At its best, community-based ecotourism promotes environmental conservation, contributes to economic livelihood and helps preserve local cultures. Ecotourism visitors usually stay with local families, have community guides, and participate in tourism activities built on local and indigenous knowledge. Informal learning and education of both visitors and hosts are critical to the success of community-based ecotourism projects. This research project has documented: (a) the informal ecotourism “curriculum” and experiential learning of visitors; (b) community education related to ecotourism management, environmental conservation, cross-cultural exchange and political activism; and (c) gender dimensions of community-based ecotourism. The project has been conducted in conjunction with local NGOs and researchers Gad Wannitikul, Linh Tran and Kila Reimer in three Southesat Asian communities: Koh Yao Noi, near Thailand’s Phang Nga Bay National Park in the Andaman Sea; Chiphat, Cambodia, a remote rainforest village in the Cardamom Mountains; and Giao Xuan, a community in Vietnam’s Xuan Thuy National Park, part of the UNESCO Red River Biosphere Reserve. One aim of the research is to develop an open source clearinghouse of sustainable community-based ecotourism projects and practices, and exemplars of community-based ecotourism curricula for the education of visitors.
Local NGOs and researchers Gad Wannitikul, Linh Tran and Kila Reimer in three Southesat Asian communities: Koh Yao Noi, near Thailand’s Phang Nga Bay National Park in the Andaman Sea; Chiphat, Cambodia, a remote rainforest village in the Cardamom Mountains; and Giao Xuan, a community in Vietnam’s Xuan Thuy National Park, part of the UNESCO Red River Biosphere Reserve.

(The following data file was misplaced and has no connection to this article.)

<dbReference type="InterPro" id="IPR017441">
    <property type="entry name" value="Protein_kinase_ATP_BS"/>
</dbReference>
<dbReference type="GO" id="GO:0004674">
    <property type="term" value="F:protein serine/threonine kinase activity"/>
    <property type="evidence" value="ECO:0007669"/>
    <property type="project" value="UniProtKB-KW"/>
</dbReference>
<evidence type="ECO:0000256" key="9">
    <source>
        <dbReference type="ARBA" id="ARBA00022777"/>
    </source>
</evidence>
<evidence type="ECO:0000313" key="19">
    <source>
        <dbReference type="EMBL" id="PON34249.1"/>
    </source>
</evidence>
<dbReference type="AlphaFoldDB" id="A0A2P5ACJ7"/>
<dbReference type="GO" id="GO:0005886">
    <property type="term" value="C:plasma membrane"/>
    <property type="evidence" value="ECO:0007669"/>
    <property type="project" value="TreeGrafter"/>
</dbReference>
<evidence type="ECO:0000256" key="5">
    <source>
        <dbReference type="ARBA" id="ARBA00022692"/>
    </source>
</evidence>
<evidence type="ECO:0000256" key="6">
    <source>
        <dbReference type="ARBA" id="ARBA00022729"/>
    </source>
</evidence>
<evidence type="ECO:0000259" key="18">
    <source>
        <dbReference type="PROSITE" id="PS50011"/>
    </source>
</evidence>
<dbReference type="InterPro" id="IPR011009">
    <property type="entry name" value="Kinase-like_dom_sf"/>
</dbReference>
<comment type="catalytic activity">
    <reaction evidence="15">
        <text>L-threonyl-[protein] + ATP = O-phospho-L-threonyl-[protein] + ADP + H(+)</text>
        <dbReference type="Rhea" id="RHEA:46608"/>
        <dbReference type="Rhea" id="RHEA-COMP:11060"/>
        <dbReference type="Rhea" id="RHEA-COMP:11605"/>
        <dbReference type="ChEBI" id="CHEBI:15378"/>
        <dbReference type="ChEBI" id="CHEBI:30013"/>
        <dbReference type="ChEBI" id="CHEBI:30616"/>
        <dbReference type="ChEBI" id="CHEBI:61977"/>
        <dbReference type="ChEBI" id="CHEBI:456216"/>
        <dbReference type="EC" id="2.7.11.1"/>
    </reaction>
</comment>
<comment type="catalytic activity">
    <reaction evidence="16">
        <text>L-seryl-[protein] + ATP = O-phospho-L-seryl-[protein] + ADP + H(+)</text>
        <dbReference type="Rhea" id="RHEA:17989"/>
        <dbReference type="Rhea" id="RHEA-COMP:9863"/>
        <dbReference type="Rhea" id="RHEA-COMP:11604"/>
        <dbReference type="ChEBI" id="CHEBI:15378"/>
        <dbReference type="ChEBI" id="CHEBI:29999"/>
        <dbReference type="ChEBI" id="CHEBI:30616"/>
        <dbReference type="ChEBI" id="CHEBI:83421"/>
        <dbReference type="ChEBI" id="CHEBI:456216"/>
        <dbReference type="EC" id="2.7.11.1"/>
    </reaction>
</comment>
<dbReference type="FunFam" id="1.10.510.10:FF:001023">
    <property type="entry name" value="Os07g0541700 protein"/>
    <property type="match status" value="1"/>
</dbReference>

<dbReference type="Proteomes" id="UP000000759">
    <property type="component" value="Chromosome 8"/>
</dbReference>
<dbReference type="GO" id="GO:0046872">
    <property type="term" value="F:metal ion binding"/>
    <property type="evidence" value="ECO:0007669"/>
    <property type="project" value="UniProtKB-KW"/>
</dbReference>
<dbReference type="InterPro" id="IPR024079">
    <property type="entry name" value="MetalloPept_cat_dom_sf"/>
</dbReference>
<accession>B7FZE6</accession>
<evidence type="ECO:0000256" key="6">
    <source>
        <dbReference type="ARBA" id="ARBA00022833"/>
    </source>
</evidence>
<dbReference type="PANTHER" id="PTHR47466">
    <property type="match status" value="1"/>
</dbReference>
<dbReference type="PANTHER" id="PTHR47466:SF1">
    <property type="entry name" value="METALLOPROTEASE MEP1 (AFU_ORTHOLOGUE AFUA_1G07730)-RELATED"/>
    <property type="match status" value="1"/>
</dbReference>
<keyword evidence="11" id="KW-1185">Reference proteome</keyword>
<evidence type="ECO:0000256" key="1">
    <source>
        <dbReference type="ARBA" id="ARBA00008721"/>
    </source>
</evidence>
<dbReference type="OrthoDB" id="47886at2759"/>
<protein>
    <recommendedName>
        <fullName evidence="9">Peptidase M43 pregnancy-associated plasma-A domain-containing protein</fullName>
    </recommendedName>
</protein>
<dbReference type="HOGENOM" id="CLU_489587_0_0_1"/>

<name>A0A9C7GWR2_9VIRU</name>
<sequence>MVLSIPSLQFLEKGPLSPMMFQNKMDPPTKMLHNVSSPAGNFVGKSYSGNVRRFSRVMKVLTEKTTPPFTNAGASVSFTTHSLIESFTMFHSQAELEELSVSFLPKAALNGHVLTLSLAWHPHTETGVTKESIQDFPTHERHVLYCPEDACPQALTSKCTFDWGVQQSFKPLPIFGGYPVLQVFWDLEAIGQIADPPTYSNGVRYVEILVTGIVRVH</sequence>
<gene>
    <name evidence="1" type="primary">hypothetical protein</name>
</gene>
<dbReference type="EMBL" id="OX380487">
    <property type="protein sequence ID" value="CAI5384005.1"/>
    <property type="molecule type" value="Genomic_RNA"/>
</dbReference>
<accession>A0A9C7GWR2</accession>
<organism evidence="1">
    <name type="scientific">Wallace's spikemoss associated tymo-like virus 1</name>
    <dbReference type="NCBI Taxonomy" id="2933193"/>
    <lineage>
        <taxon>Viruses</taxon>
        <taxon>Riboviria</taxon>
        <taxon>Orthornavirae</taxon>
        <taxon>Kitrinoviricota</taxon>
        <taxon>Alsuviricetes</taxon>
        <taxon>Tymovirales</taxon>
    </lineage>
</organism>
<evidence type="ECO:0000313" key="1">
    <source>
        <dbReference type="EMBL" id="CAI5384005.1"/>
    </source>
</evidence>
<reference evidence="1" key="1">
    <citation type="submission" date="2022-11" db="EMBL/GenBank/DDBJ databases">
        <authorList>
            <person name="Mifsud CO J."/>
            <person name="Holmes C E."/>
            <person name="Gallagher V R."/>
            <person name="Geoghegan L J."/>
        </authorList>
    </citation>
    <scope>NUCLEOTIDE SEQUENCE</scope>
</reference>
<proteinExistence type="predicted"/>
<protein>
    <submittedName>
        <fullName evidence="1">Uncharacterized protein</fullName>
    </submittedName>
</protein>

Reimer, J.K. & Walter, P. (2012). How do you know it when you see it? Community-based ecotourism in the Cardamom Mountains of southwestern Cambodia, Tourism Management 34, 122-132. http://www.sciencedirect.com/science/article/pii/S0261517712000659
Tran, L.T. & Walter, P. (2013). Ecotourism, gender and development in northern Vietnam. Annals of Tourism Research. http://dx.doi.org/10.1016/j.annals.2013.09.005
Walter, P. (2013). Catalysts for transformative learning in community-based ecotourism. Current Issues in Tourism. http://www.tandfonline.com/doi/full/10.1080/13683500.2013.850063#.Un7kcCcUZ6g
Walter, P. (2013). Theorizing visitor learning in ecotourism. Journal of Ecotourism 12(1), 15-32. http://www.tandfonline.com/doi/abs/10.1080/14724049.2012.742093
Walter, P. (2011). Gender analysis in community-based ecotourism. Tourism Recreation Research 36(2), 159-168. http://www.trrworld.org/article.php?aid=507&year=2011&vol=36&issue=2
Walter, P. (2009). Local knowledge and adult learning in environmental adult education: community-based ecotourism in southern Thailand. International Journal of Lifelong Education 28(4), 513-532. http://www.tandfonline.com/doi/abs/10.1080/02601370903031363
Walter, P. (2009). Environmental learning and education in marine wildlife ecotourism. Journal of Adult Learning Aotearoa New Zealand 37(2), 72-89.
Walter, P. (2004). Tourism and forest management among the Hani in Xishuangbanna, China. In Dev Nathan, Govind Kelkar and Pierre Walter (eds.) Globalization and Indigenous Peoples in Asia: Changing the Local-Global Interface (pp. 207-224). New Delhi, London and Thousand Oaks, CA: Sage. (book chapter) http://www.uk.sagepub.com/books/Book227258/readership#tabview=toc
Walter, P. & Reimer, J.K. (2011). The ‘ecotourism curriculum’ and visitor learning in community-based ecotourism: case studies from Thailand and Cambodia. Asia Pacific Journal of Tourism Research 17(5), 551-561. http://www.tandfonline.com/doi/abs/10.1080/10941665.2011.627930